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Johnny Cash’s Last Live Performance Ever

Johnny Cash hit the stage for what would be the final time on this day in 2003.

When appearing at the Carter Fold Ranch, Cash paid tribute to his late wife, June Carter Cash (who passed away in May of the same year) before singing “Ring Of Fire”:

“The spirit of June Carter overshadows me tonight with the love she had for me and the love I have for her. We connect somewhere between here and heaven. She came down for a short visit, I guess, from heaven to visit with me tonight to give me courage and inspiration like she always has.”

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Shania Twain

Shania Twain Announces First Studio Album In 15 Years

Shania Twain is back.

The country legend–seriously, she’s the best-selling female artist in the history of country music with 85 million records sold–has announced her fifth studio album, simply titled Now.

Alongside the announcement, Twain also revealed the first single from the project: “Life’s About To Get Good.”

Listen to the song below:

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Patsy Cline

From The Vaultz: Patsy Cline’s Horrific Car Accident

Patsy Cline Tells Fans How She Nearly Died

Of all the posthumously released albums that have helped to keep the legend of Patsy Clinealive and well, Live At The Cimarron Ballroom is one of the most fascinating. It was recorded at that venue in Tulsa, Oklahoma on 29 July, 1961 (ticket price: $1.50), and released for the first time on the same date 19 years ago, in 1997.

Patsy posterThe MCA release was a precious opportunity to hear a completely authentic live performance by the country queen from Gore, Virginia, and to experience a concert that took place a few weeks before her 29th birthday. She performs signature hits like ‘I Fall To Pieces’ and ‘Walkin’ After Midnight,’ as well as standards such as ‘Won’t You Come Home, Bill Bailey’ and songs that she never recorded on a studio album, such as ‘When My Dreamboat Comes Home’ and the Connie Francis hit ‘Stupid Cupid.’

It’s a gripping recording, and not just because of Cline’s stellar vocal performance and undoubted star quality. The album is also striking for the inter-song chat, especially when it locks the concert in a very specific time frame. “I’m kind of out of wind, this is the first time I’ve worked since I got out of the hospital,” she tells the crowd at one point. Six weeks earlier, on 14  June, she had been involved in a serious car accident, a head-on collision in Nashville.

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Shania Twain

Artist Profile: Shania Twain

Born as Eilleen Regina Edwards in 1965 in Windsor, Ontario, middle sister Shania Twain and her family moved to Timmins, Ontario at the age of 2 after her parent’s divorce.

Shania grew up in poverty: her parents earned little money and went hungry at school. Twain also witnessed domestic violence first-hand. Starting at eight, Shania would sing in Timmins bars to help support the family, honing her craft.

At the age of 13, Twain was invited to perform on CBC television’s the Tommy Hunter Show. She joined a cover band in high school called “Longshot.”

Twain started working at her father’s reforestation business before working with vocal coach Ian Garrett in Toronto (she would clean his house to pay for the lesson.)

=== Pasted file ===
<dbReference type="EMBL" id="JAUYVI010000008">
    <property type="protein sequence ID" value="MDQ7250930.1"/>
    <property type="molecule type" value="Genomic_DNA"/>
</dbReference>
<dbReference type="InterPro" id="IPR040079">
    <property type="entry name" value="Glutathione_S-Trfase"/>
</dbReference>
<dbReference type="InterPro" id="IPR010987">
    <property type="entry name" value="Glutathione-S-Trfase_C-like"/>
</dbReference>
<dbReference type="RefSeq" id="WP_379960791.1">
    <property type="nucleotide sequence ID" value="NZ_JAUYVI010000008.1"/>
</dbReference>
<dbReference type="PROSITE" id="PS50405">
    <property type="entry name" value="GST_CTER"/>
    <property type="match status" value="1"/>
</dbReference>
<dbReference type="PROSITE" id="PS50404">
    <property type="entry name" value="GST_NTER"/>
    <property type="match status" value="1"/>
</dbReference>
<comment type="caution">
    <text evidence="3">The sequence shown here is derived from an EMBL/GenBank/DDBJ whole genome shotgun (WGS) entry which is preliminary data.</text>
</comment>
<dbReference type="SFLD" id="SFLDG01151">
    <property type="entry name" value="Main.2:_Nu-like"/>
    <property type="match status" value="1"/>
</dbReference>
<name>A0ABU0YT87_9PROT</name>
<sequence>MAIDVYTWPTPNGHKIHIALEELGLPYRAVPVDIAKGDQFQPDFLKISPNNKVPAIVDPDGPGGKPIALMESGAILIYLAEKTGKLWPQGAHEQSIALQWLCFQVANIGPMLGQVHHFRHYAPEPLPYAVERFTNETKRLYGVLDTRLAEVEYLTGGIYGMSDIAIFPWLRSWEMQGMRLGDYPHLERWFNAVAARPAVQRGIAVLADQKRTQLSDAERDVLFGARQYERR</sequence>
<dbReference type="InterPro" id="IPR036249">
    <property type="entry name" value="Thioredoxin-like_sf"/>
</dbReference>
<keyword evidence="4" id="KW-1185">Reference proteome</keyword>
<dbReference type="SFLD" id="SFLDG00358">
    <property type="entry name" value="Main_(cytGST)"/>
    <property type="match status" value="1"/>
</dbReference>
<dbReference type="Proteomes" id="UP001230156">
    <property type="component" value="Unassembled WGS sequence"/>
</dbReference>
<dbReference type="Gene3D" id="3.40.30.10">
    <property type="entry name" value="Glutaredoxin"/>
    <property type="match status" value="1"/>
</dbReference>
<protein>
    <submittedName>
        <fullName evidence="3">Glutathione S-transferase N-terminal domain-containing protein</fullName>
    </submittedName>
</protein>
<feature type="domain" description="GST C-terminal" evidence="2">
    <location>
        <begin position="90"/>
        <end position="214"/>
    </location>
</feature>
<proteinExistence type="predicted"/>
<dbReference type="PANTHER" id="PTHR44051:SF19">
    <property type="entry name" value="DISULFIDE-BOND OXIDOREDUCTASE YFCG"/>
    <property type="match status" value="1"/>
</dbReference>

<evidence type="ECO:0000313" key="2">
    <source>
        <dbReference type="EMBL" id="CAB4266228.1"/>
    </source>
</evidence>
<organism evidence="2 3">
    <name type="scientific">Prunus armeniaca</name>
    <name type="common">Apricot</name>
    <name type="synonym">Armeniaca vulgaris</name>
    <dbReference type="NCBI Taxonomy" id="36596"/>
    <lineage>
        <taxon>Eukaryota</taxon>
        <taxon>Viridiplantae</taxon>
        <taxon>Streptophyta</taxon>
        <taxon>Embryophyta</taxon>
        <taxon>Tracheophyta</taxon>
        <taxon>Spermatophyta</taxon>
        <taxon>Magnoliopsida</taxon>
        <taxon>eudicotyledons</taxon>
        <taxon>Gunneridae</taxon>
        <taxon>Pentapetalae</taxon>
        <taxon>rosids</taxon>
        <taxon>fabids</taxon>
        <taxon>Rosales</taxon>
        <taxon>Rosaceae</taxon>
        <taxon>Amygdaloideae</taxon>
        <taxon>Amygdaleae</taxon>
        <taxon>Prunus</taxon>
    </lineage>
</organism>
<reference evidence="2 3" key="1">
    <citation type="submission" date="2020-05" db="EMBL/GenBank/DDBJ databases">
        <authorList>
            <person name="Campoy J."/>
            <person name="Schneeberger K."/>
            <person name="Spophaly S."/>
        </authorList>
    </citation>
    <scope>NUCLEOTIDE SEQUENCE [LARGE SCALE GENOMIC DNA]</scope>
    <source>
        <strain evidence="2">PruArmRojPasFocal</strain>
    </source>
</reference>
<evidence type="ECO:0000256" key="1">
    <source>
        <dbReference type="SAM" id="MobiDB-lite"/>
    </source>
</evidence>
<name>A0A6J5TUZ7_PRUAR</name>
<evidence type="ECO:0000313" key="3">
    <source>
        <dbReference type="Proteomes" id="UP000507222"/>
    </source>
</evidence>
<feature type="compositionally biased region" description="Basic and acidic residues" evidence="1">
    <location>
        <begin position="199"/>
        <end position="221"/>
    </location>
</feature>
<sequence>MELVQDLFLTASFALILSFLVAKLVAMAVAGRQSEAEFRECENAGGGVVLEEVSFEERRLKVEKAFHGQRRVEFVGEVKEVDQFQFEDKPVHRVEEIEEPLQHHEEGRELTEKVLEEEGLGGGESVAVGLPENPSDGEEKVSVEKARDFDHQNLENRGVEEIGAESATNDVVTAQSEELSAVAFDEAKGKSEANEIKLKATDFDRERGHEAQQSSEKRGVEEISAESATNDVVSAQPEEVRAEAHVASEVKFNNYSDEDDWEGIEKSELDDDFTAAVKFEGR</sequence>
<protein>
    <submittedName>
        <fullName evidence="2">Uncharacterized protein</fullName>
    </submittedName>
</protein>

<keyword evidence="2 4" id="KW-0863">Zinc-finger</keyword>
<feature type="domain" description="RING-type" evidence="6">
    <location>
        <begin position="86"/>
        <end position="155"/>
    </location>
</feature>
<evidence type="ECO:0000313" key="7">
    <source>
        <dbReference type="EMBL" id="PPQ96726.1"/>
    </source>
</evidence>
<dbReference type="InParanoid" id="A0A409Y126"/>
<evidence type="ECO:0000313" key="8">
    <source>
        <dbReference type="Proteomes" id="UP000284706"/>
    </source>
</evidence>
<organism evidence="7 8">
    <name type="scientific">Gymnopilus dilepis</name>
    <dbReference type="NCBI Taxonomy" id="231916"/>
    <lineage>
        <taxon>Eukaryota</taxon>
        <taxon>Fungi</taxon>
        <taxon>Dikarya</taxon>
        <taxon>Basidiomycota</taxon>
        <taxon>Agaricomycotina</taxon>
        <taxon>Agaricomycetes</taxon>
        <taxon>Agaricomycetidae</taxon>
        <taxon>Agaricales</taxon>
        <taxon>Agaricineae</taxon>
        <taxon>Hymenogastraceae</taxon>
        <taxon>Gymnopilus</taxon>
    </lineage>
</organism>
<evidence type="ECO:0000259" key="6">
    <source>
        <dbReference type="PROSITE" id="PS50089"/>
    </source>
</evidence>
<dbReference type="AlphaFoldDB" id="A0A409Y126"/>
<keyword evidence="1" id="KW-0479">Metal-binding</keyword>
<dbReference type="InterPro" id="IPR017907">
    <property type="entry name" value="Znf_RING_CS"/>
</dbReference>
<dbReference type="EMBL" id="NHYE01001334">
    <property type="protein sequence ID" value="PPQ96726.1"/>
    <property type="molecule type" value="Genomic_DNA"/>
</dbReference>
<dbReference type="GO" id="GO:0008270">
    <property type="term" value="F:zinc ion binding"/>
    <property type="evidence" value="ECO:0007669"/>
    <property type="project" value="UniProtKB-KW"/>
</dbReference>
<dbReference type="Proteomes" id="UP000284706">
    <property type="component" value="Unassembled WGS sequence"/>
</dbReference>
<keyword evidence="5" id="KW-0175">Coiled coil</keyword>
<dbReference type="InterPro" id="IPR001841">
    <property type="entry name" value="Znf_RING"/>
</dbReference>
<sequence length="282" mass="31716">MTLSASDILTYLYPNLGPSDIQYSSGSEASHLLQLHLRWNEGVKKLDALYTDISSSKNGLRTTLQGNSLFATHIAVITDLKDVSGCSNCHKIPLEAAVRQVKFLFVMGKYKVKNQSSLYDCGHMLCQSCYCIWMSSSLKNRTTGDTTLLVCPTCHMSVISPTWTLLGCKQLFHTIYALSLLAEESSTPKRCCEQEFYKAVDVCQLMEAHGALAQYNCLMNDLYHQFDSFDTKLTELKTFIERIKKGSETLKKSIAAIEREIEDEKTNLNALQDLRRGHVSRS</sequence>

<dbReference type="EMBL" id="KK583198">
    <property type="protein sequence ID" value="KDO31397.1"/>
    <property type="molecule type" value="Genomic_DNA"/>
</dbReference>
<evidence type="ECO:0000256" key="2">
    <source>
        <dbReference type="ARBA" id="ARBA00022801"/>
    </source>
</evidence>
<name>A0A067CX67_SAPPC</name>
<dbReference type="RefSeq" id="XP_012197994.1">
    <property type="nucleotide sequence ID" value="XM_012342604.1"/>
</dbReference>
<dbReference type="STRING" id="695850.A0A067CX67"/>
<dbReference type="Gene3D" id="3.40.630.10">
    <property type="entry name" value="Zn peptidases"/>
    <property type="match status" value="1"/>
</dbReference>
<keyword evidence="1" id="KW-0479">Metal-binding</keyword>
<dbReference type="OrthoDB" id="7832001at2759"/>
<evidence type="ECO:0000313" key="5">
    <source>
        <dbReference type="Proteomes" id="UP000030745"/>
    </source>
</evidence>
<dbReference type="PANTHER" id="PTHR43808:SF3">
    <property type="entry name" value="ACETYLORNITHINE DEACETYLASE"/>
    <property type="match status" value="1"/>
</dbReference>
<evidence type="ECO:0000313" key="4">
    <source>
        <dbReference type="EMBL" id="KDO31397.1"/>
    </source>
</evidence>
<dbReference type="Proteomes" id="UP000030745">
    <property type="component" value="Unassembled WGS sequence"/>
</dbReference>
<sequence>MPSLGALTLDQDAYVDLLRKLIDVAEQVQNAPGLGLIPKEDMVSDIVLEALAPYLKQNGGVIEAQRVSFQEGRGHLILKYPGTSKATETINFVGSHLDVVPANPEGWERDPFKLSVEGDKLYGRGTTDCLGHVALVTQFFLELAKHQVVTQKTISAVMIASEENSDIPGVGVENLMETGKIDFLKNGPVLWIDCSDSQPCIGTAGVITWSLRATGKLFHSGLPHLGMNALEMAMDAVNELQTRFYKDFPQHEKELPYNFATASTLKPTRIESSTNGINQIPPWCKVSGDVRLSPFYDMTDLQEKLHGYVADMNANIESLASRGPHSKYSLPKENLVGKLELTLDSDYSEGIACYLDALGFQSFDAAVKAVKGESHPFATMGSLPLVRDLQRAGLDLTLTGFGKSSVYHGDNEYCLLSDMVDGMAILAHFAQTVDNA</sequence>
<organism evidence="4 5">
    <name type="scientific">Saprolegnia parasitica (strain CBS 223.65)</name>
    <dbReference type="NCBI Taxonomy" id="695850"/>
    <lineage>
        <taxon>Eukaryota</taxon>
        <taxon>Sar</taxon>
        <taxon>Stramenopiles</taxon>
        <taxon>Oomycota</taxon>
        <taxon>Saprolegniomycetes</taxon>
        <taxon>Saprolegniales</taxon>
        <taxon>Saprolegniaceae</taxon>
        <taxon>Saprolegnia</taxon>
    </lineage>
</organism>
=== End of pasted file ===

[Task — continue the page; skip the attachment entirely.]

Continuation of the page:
She sang back-up vocals on Tim Denis’ “Heavy on the Sunshine” before trekking to Nashville to record some demos. Her first big break came on February 8, 1987, when Shania performed at the National Aboriginal Achievement Foundation at the Roy Thomson Hall in Toronto with Broadway star Bernadette Peters, jazz guitarist Don Ross, and the Toronto Symphony Orchestra.

On November 1, 1987, Twain’s mother and stepfather died in a car accident and put her musical career on hold to raise her family. Six years later, she signed with Mercury Nashville and released her debut album in 1993. Her first self-titled album flew under the radar, but her second album The Woman In Me sold 20 million records worldwide thanks to eight US Country singles.

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Artist Profile: Shania Twain

Born as Eilleen Regina Edwards in 1965 in Windsor, Ontario, middle sister Shania Twain and her family moved to Timmins, Ontario at the age of 2 after her parent’s divorce.

Shania grew up in poverty: her parents earned little money and went hungry at school. Twain also witnessed domestic violence first-hand. Starting at eight, Shania would sing in Timmins bars to help support the family, honing her craft.

At the age of 13, Twain was invited to perform on CBC television’s the Tommy Hunter Show. She joined a cover band in high school called “Longshot.”

Twain started working at her father’s reforestation business before working with vocal coach Ian Garrett in Toronto (she would clean his house to pay for the lesson.)

She sang back-up vocals on Tim Denis’ “Heavy on the Sunshine” before trekking to Nashville to record some demos. Her first big break came on February 8, 1987, when Shania performed at the National Aboriginal Achievement Foundation at the Roy Thomson Hall in Toronto with Broadway star Bernadette Peters, jazz guitarist Don Ross, and the Toronto Symphony Orchestra.

On November 1, 1987, Twain’s mother and stepfather died in a car accident and put her musical career on hold to raise her family. Six years later, she signed with Mercury Nashville and released her debut album in 1993. Her first self-titled album flew under the radar, but her second album The Woman In Me sold 20 million records worldwide thanks to eight US Country singles.

(more…)

Read More